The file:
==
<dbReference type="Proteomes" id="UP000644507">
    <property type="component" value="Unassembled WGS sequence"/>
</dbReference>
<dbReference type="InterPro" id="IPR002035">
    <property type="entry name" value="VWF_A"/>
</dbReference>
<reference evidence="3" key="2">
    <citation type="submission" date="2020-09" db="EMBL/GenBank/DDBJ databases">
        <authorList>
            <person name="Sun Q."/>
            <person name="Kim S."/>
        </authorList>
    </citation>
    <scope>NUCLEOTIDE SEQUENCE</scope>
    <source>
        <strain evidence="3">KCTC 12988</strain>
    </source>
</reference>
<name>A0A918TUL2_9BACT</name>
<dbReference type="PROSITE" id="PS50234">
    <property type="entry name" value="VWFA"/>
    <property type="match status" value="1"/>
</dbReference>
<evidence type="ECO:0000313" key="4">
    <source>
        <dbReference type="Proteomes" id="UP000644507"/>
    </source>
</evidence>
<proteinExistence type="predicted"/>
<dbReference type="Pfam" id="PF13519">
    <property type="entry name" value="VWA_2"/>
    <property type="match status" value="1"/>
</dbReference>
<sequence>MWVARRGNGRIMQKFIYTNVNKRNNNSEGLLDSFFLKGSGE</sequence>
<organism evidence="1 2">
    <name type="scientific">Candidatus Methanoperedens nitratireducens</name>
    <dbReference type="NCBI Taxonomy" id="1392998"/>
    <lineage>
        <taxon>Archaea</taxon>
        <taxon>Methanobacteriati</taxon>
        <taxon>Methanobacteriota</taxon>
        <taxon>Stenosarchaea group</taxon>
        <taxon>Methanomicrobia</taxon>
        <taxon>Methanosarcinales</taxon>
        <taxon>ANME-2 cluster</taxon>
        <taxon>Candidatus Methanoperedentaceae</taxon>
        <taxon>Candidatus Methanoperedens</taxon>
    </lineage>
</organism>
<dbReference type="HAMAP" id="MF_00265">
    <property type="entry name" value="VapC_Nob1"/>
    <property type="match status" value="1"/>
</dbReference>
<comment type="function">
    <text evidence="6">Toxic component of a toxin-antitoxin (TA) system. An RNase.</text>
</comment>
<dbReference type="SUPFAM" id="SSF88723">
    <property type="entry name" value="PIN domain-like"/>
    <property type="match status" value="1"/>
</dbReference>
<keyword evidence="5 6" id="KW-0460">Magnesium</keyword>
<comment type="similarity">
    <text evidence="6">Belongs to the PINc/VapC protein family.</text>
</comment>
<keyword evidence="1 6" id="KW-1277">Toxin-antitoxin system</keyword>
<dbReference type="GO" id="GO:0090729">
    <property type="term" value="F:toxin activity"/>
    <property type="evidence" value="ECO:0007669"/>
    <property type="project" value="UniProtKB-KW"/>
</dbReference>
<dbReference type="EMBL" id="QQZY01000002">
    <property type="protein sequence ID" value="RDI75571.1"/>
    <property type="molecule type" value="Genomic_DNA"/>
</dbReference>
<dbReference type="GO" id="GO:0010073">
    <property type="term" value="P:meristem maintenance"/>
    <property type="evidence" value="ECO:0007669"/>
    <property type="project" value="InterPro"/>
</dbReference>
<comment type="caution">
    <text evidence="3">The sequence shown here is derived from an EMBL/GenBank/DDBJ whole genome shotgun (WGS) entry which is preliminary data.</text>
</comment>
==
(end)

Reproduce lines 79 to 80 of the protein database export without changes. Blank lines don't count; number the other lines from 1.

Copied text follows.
</dbReference>
<comment type="caution">